Collecting overdue debt: it's your money so don't be afraid to ask for it

No matter how carefully you choose your credit customers, late payments will sometimes be an issue. How will you collect them? Your first consideration is to ensure you have a system in place to alert you to aging receivables.

Then, before you take action, investigate your customer's situation. There may be circumstances that caused the delay in payment. If that isn't the case, there are four suggested steps to follow.

And remember - always address your communication to the right person - the person with the authority to pay!

1. A reminder (perhaps at five days to a week late)

Assume at this point that the bill has somehow been overlooked.
'Your payment of $1000 has not yet been received. Please check on it promptly. Thank you.'

2. Engage in a conversation (15-21 days overdue)

Assume the customer knows of the bill, but won't or can't pay.

'Your payment of $1000 is overdue. Is there a problem where we may help? As you know, we cannot provide further product until the overdue amount has been submitted. When can we expect your payment?'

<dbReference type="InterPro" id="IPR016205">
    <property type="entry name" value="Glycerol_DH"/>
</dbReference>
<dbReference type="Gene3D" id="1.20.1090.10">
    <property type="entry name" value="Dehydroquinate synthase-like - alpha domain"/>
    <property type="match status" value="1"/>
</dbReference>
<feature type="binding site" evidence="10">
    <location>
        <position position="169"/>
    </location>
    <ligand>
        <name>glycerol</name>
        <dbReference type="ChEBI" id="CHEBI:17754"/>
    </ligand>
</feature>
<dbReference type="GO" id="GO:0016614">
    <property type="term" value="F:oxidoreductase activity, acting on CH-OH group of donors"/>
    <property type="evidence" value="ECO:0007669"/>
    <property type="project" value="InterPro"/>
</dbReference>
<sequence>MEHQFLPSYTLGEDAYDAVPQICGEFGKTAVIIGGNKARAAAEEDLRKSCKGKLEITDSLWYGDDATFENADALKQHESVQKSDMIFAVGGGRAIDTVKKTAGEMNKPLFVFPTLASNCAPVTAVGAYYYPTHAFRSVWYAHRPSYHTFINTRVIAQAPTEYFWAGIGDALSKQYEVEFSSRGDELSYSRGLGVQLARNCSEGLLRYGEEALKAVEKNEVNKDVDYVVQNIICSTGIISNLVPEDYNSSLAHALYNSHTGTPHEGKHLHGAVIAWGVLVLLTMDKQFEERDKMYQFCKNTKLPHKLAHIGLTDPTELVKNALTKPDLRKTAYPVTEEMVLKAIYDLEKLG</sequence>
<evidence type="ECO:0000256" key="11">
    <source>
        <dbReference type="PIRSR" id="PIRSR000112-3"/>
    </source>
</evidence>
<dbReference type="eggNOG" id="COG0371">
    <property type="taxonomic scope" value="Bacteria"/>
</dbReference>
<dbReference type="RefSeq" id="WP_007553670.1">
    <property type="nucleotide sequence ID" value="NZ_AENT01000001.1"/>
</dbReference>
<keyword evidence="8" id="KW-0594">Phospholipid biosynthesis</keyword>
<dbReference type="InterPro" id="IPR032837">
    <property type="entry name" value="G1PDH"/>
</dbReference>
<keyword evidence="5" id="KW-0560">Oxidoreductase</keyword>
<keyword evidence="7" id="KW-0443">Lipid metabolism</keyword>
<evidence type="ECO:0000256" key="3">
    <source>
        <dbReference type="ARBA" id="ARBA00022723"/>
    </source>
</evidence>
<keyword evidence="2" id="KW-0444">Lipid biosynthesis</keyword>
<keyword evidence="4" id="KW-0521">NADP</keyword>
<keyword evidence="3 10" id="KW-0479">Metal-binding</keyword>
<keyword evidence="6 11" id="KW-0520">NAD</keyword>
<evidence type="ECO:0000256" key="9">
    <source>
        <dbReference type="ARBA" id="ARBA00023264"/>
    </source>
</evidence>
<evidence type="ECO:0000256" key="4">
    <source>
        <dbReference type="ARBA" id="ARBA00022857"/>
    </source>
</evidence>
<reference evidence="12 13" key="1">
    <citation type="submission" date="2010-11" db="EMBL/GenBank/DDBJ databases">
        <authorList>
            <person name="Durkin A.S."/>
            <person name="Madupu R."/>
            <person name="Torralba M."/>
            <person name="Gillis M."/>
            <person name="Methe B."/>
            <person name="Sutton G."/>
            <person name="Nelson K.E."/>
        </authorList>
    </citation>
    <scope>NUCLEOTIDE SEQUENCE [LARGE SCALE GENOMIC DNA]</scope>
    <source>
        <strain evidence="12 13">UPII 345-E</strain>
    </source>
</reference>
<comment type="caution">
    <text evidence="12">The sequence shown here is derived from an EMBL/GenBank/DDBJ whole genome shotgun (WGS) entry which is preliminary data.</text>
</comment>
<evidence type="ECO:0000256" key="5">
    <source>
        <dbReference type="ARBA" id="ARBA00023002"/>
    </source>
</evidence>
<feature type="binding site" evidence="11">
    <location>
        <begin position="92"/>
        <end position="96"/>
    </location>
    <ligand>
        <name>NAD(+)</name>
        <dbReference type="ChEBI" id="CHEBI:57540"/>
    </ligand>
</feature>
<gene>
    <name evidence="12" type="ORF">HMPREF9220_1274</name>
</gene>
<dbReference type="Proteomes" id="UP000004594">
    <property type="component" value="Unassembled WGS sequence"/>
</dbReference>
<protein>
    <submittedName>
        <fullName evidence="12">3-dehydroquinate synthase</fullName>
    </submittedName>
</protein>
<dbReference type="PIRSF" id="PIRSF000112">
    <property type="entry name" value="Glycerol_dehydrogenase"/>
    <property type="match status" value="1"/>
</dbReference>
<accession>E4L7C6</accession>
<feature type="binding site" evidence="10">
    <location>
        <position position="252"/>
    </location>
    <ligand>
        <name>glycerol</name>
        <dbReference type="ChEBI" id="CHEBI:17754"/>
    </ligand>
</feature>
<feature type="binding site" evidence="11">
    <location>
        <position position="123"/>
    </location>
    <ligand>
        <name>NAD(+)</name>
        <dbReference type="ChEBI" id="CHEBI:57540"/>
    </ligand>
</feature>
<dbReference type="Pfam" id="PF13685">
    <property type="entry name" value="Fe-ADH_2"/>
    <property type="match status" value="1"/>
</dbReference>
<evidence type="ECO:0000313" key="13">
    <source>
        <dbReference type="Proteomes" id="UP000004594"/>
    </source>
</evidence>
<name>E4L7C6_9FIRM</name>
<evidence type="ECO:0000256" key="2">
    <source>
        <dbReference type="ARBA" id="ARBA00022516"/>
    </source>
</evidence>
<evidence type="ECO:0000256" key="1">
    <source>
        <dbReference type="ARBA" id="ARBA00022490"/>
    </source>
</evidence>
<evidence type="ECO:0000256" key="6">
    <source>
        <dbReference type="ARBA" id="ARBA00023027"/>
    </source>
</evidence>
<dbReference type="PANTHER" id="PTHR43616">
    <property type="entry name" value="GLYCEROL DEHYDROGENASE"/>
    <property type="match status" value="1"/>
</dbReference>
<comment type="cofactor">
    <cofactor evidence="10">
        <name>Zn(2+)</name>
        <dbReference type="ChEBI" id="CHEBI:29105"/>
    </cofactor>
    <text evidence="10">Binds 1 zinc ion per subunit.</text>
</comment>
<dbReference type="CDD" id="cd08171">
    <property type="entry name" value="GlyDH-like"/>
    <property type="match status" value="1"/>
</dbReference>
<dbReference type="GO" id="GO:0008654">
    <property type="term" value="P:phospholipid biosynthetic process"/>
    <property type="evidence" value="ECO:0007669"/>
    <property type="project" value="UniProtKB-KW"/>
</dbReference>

3. A demand (45 days past due)

Assume the customer can't or won't pay because of a serious problem.

'Your account is overdue. You have not responded to our earlier requests. This is our final reminder. If payment is not received in 7 days, we regret that further action will be taken.'

4. A final effort (60 days overdue)

Assume that you have lost this customer and want to recoup as much as you can. 'We have made several requests for payment without a response. We have referred your account to a collection agency.'

Connect with us to receive updates throughout the day:

Like us on Facebok Follow us on Twitter

Dun and Bradstreet AustraliaTop of page Dun & Bradstreet Australia Pty Ltd 2015 | D&B Small Business    *About Us    *Sitemap    *Advertise    *Privacy    *Terms & Conditions